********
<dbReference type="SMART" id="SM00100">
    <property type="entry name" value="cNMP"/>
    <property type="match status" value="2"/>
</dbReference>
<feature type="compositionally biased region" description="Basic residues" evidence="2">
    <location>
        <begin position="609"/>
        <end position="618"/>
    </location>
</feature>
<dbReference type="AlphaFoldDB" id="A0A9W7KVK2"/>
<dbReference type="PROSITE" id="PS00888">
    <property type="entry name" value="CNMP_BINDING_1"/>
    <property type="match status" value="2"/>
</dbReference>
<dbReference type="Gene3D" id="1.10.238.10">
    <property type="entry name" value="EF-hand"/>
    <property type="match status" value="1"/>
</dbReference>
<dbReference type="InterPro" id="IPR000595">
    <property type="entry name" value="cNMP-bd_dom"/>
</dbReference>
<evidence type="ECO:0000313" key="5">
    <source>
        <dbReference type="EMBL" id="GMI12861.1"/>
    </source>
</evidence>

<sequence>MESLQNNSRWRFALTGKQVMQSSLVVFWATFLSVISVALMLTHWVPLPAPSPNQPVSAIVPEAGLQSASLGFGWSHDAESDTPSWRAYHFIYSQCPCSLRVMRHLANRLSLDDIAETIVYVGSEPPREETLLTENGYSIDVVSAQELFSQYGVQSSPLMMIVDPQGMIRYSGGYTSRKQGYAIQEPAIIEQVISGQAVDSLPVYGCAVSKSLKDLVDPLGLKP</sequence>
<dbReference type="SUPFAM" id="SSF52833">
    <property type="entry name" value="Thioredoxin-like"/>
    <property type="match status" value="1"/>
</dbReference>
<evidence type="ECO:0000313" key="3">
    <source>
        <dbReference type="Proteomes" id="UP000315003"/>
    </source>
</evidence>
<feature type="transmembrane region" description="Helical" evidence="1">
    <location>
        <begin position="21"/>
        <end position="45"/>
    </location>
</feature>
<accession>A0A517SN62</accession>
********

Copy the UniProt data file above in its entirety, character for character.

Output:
<dbReference type="SMART" id="SM00100">
    <property type="entry name" value="cNMP"/>
    <property type="match status" value="2"/>
</dbReference>
<feature type="compositionally biased region" description="Basic residues" evidence="2">
    <location>
        <begin position="609"/>
        <end position="618"/>
    </location>
</feature>
<dbReference type="AlphaFoldDB" id="A0A9W7KVK2"/>
<dbReference type="PROSITE" id="PS00888">
    <property type="entry name" value="CNMP_BINDING_1"/>
    <property type="match status" value="2"/>
</dbReference>
<dbReference type="Gene3D" id="1.10.238.10">
    <property type="entry name" value="EF-hand"/>
    <property type="match status" value="1"/>
</dbReference>
<dbReference type="InterPro" id="IPR000595">
    <property type="entry name" value="cNMP-bd_dom"/>
</dbReference>
<evidence type="ECO:0000313" key="5">
    <source>
        <dbReference type="EMBL" id="GMI12861.1"/>
    </source>
</evidence>

<sequence>MESLQNNSRWRFALTGKQVMQSSLVVFWATFLSVISVALMLTHWVPLPAPSPNQPVSAIVPEAGLQSASLGFGWSHDAESDTPSWRAYHFIYSQCPCSLRVMRHLANRLSLDDIAETIVYVGSEPPREETLLTENGYSIDVVSAQELFSQYGVQSSPLMMIVDPQGMIRYSGGYTSRKQGYAIQEPAIIEQVISGQAVDSLPVYGCAVSKSLKDLVDPLGLKP</sequence>
<dbReference type="SUPFAM" id="SSF52833">
    <property type="entry name" value="Thioredoxin-like"/>
    <property type="match status" value="1"/>
</dbReference>
<evidence type="ECO:0000313" key="3">
    <source>
        <dbReference type="Proteomes" id="UP000315003"/>
    </source>
</evidence>
<feature type="transmembrane region" description="Helical" evidence="1">
    <location>
        <begin position="21"/>
        <end position="45"/>
    </location>
</feature>
<accession>A0A517SN62</accession>